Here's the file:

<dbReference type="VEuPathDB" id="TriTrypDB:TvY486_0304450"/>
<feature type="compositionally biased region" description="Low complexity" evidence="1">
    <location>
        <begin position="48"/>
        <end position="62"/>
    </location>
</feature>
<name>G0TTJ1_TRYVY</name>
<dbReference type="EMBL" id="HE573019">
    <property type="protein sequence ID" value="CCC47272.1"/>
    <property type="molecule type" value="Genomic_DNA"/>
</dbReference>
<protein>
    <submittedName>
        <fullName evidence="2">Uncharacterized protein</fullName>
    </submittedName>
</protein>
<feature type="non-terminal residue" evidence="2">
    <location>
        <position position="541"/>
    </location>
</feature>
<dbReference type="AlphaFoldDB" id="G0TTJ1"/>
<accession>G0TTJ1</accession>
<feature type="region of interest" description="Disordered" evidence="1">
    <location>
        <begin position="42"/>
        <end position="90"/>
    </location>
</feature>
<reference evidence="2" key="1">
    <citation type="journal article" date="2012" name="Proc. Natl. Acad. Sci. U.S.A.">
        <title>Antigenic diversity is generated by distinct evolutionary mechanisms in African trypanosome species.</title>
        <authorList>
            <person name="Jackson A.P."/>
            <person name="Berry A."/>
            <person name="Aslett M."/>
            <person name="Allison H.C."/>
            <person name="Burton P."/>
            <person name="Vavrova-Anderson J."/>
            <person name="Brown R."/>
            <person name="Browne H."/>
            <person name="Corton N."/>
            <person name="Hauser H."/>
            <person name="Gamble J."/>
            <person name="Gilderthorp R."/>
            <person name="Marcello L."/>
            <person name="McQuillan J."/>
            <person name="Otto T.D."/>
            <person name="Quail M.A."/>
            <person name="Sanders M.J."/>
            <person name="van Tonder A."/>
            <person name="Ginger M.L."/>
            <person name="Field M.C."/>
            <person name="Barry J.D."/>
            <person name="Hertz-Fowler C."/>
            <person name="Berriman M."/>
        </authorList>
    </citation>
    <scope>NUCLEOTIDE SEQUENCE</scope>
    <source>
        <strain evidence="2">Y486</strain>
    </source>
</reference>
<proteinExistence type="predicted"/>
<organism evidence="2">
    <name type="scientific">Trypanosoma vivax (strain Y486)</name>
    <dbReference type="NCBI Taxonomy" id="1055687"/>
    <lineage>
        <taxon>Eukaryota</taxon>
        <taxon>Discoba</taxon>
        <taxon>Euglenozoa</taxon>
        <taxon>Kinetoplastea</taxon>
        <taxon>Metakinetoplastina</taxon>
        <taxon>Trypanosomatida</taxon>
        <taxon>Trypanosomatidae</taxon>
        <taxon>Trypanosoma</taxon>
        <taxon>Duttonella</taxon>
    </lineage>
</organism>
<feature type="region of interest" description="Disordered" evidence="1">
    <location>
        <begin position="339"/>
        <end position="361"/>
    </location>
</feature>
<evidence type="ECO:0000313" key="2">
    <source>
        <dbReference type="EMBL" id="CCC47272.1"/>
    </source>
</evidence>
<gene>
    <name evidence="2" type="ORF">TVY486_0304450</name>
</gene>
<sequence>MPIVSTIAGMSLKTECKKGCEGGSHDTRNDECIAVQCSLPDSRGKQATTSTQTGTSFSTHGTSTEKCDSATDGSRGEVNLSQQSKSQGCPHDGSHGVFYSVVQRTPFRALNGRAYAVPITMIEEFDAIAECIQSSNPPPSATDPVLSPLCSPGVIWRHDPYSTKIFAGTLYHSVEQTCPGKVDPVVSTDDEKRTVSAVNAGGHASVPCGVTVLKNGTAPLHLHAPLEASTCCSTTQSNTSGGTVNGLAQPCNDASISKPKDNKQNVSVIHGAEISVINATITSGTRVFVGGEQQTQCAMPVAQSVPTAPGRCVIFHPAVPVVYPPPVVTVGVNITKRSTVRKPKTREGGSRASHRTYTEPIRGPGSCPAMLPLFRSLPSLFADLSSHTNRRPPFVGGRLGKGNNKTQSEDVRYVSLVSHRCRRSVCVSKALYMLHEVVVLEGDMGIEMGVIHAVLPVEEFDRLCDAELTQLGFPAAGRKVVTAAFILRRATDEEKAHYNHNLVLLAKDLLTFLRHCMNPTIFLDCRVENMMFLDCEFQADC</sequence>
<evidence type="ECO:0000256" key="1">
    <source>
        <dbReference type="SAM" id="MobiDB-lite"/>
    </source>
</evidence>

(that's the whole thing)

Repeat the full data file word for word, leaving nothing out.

<dbReference type="VEuPathDB" id="TriTrypDB:TvY486_0304450"/>
<feature type="compositionally biased region" description="Low complexity" evidence="1">
    <location>
        <begin position="48"/>
        <end position="62"/>
    </location>
</feature>
<name>G0TTJ1_TRYVY</name>
<dbReference type="EMBL" id="HE573019">
    <property type="protein sequence ID" value="CCC47272.1"/>
    <property type="molecule type" value="Genomic_DNA"/>
</dbReference>
<protein>
    <submittedName>
        <fullName evidence="2">Uncharacterized protein</fullName>
    </submittedName>
</protein>
<feature type="non-terminal residue" evidence="2">
    <location>
        <position position="541"/>
    </location>
</feature>
<dbReference type="AlphaFoldDB" id="G0TTJ1"/>
<accession>G0TTJ1</accession>
<feature type="region of interest" description="Disordered" evidence="1">
    <location>
        <begin position="42"/>
        <end position="90"/>
    </location>
</feature>
<reference evidence="2" key="1">
    <citation type="journal article" date="2012" name="Proc. Natl. Acad. Sci. U.S.A.">
        <title>Antigenic diversity is generated by distinct evolutionary mechanisms in African trypanosome species.</title>
        <authorList>
            <person name="Jackson A.P."/>
            <person name="Berry A."/>
            <person name="Aslett M."/>
            <person name="Allison H.C."/>
            <person name="Burton P."/>
            <person name="Vavrova-Anderson J."/>
            <person name="Brown R."/>
            <person name="Browne H."/>
            <person name="Corton N."/>
            <person name="Hauser H."/>
            <person name="Gamble J."/>
            <person name="Gilderthorp R."/>
            <person name="Marcello L."/>
            <person name="McQuillan J."/>
            <person name="Otto T.D."/>
            <person name="Quail M.A."/>
            <person name="Sanders M.J."/>
            <person name="van Tonder A."/>
            <person name="Ginger M.L."/>
            <person name="Field M.C."/>
            <person name="Barry J.D."/>
            <person name="Hertz-Fowler C."/>
            <person name="Berriman M."/>
        </authorList>
    </citation>
    <scope>NUCLEOTIDE SEQUENCE</scope>
    <source>
        <strain evidence="2">Y486</strain>
    </source>
</reference>
<proteinExistence type="predicted"/>
<organism evidence="2">
    <name type="scientific">Trypanosoma vivax (strain Y486)</name>
    <dbReference type="NCBI Taxonomy" id="1055687"/>
    <lineage>
        <taxon>Eukaryota</taxon>
        <taxon>Discoba</taxon>
        <taxon>Euglenozoa</taxon>
        <taxon>Kinetoplastea</taxon>
        <taxon>Metakinetoplastina</taxon>
        <taxon>Trypanosomatida</taxon>
        <taxon>Trypanosomatidae</taxon>
        <taxon>Trypanosoma</taxon>
        <taxon>Duttonella</taxon>
    </lineage>
</organism>
<feature type="region of interest" description="Disordered" evidence="1">
    <location>
        <begin position="339"/>
        <end position="361"/>
    </location>
</feature>
<evidence type="ECO:0000313" key="2">
    <source>
        <dbReference type="EMBL" id="CCC47272.1"/>
    </source>
</evidence>
<gene>
    <name evidence="2" type="ORF">TVY486_0304450</name>
</gene>
<sequence>MPIVSTIAGMSLKTECKKGCEGGSHDTRNDECIAVQCSLPDSRGKQATTSTQTGTSFSTHGTSTEKCDSATDGSRGEVNLSQQSKSQGCPHDGSHGVFYSVVQRTPFRALNGRAYAVPITMIEEFDAIAECIQSSNPPPSATDPVLSPLCSPGVIWRHDPYSTKIFAGTLYHSVEQTCPGKVDPVVSTDDEKRTVSAVNAGGHASVPCGVTVLKNGTAPLHLHAPLEASTCCSTTQSNTSGGTVNGLAQPCNDASISKPKDNKQNVSVIHGAEISVINATITSGTRVFVGGEQQTQCAMPVAQSVPTAPGRCVIFHPAVPVVYPPPVVTVGVNITKRSTVRKPKTREGGSRASHRTYTEPIRGPGSCPAMLPLFRSLPSLFADLSSHTNRRPPFVGGRLGKGNNKTQSEDVRYVSLVSHRCRRSVCVSKALYMLHEVVVLEGDMGIEMGVIHAVLPVEEFDRLCDAELTQLGFPAAGRKVVTAAFILRRATDEEKAHYNHNLVLLAKDLLTFLRHCMNPTIFLDCRVENMMFLDCEFQADC</sequence>
<evidence type="ECO:0000256" key="1">
    <source>
        <dbReference type="SAM" id="MobiDB-lite"/>
    </source>
</evidence>